Track By Track: A Death Over The Radio

Jonfrid Eliasen Photography

Next from Coldform is A Death Over The Radio.
I started this song while in the backseat of my parents’ car on the way to see my great grandfather who had recently turned 100. It started with the raspy “respirator” synth sound and the various piano melodies, and was left as that for a little while.
I later started sequencing drums, and ended up using a lot of samples from a brush kit because I liked how fluid they felt. Underneath, the rest was essentially basic dance drum patterns.
I tried playing this one live at the release party for my first album World Makers, but it just didn’t seem right; something was missing.
I took the tune to Jesse Manou from Other Families to lay down some electric guitar. He gave me one mean take, and that’s what you can hear in the finished song.

A lot of time passed, and I had moved to Montreal for school. My Great Grandfather died and I started to think about what the song was really about. I got a message one day about the account name for one of my other projects from someone named Súsanna Herálvsdóttir. She wanted to use the name for her own project, Dóttir (pictured). I gave it to her, and discovered that she had the most lovely voice.
I sent her the instrumental to muse over, and after a few months she gave back the recorded vocals. I remember getting really excited upon hearing them for the first time- I immediately called Astrolope and told him to come over and hear them.

A lot of time and small mix revisions later, and the song was finished. For me, this was one of my favourite songs off the album and marked the first time I collaborated with someone I didn’t know in real life.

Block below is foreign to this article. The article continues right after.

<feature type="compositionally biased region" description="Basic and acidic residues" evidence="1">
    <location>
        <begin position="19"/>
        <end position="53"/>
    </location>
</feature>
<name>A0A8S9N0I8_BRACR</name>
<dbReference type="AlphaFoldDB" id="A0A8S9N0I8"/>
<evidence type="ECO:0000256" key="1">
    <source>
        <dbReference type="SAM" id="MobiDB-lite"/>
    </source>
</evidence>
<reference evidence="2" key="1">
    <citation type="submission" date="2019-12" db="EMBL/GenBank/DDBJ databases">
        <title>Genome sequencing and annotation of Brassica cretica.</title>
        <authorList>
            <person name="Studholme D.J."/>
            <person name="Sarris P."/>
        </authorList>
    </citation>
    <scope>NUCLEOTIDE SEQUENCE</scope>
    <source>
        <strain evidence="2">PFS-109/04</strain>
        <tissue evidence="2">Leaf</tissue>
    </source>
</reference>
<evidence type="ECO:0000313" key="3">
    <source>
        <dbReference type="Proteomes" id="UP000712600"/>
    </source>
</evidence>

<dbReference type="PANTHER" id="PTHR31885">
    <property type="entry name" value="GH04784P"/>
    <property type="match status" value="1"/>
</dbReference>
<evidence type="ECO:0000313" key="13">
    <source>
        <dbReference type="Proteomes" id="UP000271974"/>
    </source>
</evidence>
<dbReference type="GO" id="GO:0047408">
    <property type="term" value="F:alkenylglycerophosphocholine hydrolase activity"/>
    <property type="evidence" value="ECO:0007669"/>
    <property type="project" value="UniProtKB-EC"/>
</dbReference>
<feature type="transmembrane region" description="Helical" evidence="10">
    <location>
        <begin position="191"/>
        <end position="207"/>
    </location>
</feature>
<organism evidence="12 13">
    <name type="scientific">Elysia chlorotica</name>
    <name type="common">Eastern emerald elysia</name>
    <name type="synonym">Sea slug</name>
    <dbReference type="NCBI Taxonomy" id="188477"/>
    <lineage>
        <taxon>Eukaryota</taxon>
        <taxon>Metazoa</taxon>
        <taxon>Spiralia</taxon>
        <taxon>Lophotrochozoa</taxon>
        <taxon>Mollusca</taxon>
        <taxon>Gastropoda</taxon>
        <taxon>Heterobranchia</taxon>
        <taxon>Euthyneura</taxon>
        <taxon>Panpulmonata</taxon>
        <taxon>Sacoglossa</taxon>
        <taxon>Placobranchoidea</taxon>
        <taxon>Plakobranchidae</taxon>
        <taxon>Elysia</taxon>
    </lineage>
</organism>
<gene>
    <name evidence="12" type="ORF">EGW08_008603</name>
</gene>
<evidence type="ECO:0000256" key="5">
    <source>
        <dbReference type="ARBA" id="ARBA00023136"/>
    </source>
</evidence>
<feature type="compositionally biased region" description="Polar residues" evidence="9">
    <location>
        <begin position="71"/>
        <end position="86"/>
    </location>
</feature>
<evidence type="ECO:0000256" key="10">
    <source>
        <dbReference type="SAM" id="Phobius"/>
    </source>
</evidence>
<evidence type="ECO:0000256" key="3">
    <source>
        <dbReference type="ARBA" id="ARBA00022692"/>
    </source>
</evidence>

Listen to A Death Over The Radio:

Stay tuned for the process behind the next song; Yourself Open!

Track By Track: A Death Over The Radio

Born and Buried on a Leap-Year


Today we buried my Grandfather, Mieczyslaw Czartowski, or Mike. He was born on February 29th, 1924 in a small town in northeast Poland which no longer exists.
Because of his birth on the strange date of February 29th, technically he was only 23. In reality, he was 94.

At the start of the Second World War, him and his family were taken by the invading Russians to a logging/work camp in the forests of Siberia where he laboured until he was liberated and joined the Polish Army in the Soviet Union in 1943. His father (a Polish military officer) was arrested by the Russians and taken to an undisclosed location before they left for Siberia.
He went through a lot during this time; having served in a few countries of Europe and more in Africa. He survived Malaria, a shattered leg from a plane crash, various strange skin conditions and wounds from shrapnel at the Battle of Monte Cassino where he was an ambulance driver.

He once told me how he coincidentally picked up his wounded childhood friend during that battle, and made an attempt to save his life in going through and behind enemy lines. Unfortunately, his friend died before he could reach safety.
Another story told of how he found his father at a rehabilitation camp in the Middle East, and neither of them recognized the other; Mike had grown into a man, and his father was shrunken from malnourishment. They became very emotional when they finally did recognize one another, as it had been 3 years since they were separated.

He loved to tell me of how he managed to turn a truck around by drifting on a narrow, single-lane roadway in the desert without leaving the pavement- much to the surprise of the captain who was evaluating him in his attempt to become an ambulance driver.
They became good friends after that. I managed to interview him extensively about his life a couple years ago, and I recount that he mostly loved to tell stories about cars. He was really proud of his driving chops.

I believe I am at the age where empathy has fully set in. I’ve not felt so sad at a funeral before, though I have fortunately only had to attend a handful so far. This man taught me what a good joke is and how friendly sarcasm works. He taught me a lot about patience. Through his trials and sacrifices, he taught me about appreciating others. He was an example of empathy and how small we really are. I thank him for that.

Happy Birthday Dziadzia, I miss you already.

Born and Buried on a Leap-Year